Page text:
Like all intersectional feminists who enjoy a healthy online life, I often encounter the male-identifying person who pouts and tries to have a field day whenever female-identifying feminists crack a joke about “male tears” or privileged men refusing to acknowledge their privilege.
“Misandry!” they shout at us, sometimes pointing accusatory fingers, sometimes pretending to take the high road, just helpfully explaining to us women how it feels to have their gender ridiculed.
One thing they all seem unable to grasp is the very real fact that misandry isn’t a real thing. Men have been systemically oppressing women throughout history and have been making jokes, insults, and laws that work against us without ever asking our opinion. Even today, men are systemically oppressing women and non-male identifying people, often unknowingly; yet, they still think it’s okay to claim “misandry” when a women is critical of their actions. As if centuries of oppression and forced submission is equivalent to a few jokes about “male tears.”
Many people think that just because misogyny is alive and well then misandry—its logical opposite—is also alive and well. But this isn’t true.
The dictionary does have the word “misandry” listed with a definition that is vague, at best, and could equally describe discrimination. The word exists in the dictionary as a complement to “misogyny,” wasn’t even invented until the 19th century and didn’t officially appear in a dictionary until 1952. The man behind encouraging the term is an MRA who has claimed that men are marginalized, citing the fact that it was only men who have been expected to do hard labour, or serve in the military and other notably dangerous professions.
This sounds a lot like other MRAs, who use such arguments to justify their (often violent) anti-feminist stance? They fail to take into account the fact that the reason men were expected to do all these things is because they wouldn’t let women do them. Men are the ones who made the exact laws and societies that women began fighting against. Yet, somehow men blame the feminist movement for their woes, claiming women have it easy and that any attack against men is misandry.
But misandry is only a theory, it’s not a practice.
Misandry is as real as reverse-racism is. White people, who have historically been in change and have successfully oppressed minority races, are not suddenly the victims of reverse racism just because we finally are entering in to an age in which minority races are able to loudly and accurately be critical of the history of racial oppression. White people are not suddenly the victims of reverse racism just because minority races point out the still-rampant examples of white privilege. White people are not the victims of white racism even when they are at the receiving end of slurs and insults like “cracker,” (a rare occurrence in itself).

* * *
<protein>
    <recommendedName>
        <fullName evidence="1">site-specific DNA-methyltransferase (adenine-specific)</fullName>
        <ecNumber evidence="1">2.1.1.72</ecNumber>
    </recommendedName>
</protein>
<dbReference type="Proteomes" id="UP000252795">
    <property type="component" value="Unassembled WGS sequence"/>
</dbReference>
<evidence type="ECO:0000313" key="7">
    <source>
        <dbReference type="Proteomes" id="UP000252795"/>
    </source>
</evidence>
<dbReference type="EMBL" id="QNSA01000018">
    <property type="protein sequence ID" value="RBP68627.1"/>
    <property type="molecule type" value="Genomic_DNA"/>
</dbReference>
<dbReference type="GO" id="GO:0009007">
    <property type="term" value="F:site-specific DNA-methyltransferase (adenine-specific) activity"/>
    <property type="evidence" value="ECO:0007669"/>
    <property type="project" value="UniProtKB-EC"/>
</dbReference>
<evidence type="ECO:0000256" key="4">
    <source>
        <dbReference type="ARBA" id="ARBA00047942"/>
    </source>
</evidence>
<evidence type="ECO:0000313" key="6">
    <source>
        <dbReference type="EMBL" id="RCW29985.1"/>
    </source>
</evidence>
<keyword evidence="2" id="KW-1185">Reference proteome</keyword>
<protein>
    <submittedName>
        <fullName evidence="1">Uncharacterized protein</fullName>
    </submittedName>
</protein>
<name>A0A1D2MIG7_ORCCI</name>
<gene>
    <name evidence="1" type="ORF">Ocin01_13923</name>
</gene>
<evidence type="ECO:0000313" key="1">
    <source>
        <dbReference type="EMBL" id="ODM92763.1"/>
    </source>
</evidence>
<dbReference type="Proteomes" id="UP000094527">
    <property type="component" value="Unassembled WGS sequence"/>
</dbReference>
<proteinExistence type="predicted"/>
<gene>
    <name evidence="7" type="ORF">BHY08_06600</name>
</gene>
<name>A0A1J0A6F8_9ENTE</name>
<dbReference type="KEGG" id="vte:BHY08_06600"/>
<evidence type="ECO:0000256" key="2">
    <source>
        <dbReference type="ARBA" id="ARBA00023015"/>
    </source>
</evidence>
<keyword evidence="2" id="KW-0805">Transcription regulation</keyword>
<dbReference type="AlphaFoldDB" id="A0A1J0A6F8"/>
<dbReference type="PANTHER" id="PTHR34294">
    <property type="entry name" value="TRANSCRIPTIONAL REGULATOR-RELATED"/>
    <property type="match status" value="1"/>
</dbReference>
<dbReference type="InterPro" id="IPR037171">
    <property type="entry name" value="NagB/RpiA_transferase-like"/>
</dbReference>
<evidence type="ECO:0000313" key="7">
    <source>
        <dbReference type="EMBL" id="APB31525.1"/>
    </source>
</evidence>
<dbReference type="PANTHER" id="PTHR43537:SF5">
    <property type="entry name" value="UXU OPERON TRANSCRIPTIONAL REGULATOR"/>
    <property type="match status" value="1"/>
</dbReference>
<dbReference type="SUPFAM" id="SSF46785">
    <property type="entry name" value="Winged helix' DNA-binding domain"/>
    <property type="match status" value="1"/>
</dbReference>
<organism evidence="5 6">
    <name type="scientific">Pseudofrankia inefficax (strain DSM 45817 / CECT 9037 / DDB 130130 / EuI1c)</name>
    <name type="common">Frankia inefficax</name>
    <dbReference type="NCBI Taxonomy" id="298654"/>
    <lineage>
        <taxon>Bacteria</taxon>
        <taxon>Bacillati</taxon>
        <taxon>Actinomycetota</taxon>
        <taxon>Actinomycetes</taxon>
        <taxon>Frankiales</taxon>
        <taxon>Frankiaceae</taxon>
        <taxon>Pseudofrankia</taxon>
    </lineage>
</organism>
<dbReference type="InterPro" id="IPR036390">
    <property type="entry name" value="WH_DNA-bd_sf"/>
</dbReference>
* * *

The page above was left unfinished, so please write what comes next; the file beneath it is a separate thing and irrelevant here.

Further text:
They can be on the receiving end of discrimination, yes. There are many people who discriminate against white people and judge all white people based on the actions of some. But that is not racism; that is not oppression. A race that has systemically oppressed other races for centuries is not suddenly on the receiving end of the same oppression by members of racialized groups pointing out white privilege or calling out a white person’s racist slurs.
In the same way, misandry doesn’t exist in practice, but prejudice against men can. There are some people who truly believe that men are the problem and freely spout insults about men as a whole. But the difference between systemic oppression (misogyny) and a personal prejudice (the so-called misandry) is something that too many people fail to recognize.
Fundamentally, a group cannot be in a position of systemic power and continue to hold that position of power, then accuse the oppressed who are trying to create a fairer world that they are being oppressive. That does not make sense in any world.
Feminism isn’t looking to bring down men in some sort of savage revenge for centuries of abuse; feminism is simply looking to come to a common ground in which all genders are seen as equal in every way—where all genders have the same privileges and advantages. What feminism also asks is that men recognize their existing privilege and then use it to further a cause that is more humane. But, how is that supposed to happen if the slightest mention of any facts that prove that men have been and continue to (often unknowingly) be oppressors is met with shouts of “misandry”?
In defence of male tears jokes, I want to explain what it actually means. Some people seem to think it’s anti-feminist because it further instils the idea that men cannot show emotions. These people are missing the point, because men who have male tears thrown at them are not showing emotions that are traditionally considered feminine. They are usually angry or have had their egos bruised—both of which are trademark “male” traits. By playing the male tears card, we are pointing out that a person—usually always male—is “crying” because they have to begin to give up their monopoly on the world.
With feminism, non-males are beginning to have more and more of a voice and in order to claim the space that should rightfully be ours, men—who have held the power for so long that they are more than just drunk on it—have to give up some of their privilege. This is something that most men are just not willing to do. Calling out this behaviour is not misandry; it’s not even discrimination. It’s an attempt to further the cause of equality, and having to explain to people over and over again why misandry (and reverse racism) isn’t a thing is not only tiring, but a huge waste of resources.
We feminists don’t have time to educate people on semantics. So, take my word for it: misandry isn’t a real thing. It’s only a theory—it has never been a practice and likely never will.
Vintage anti-suffrage postcard via this article at Sociological Images.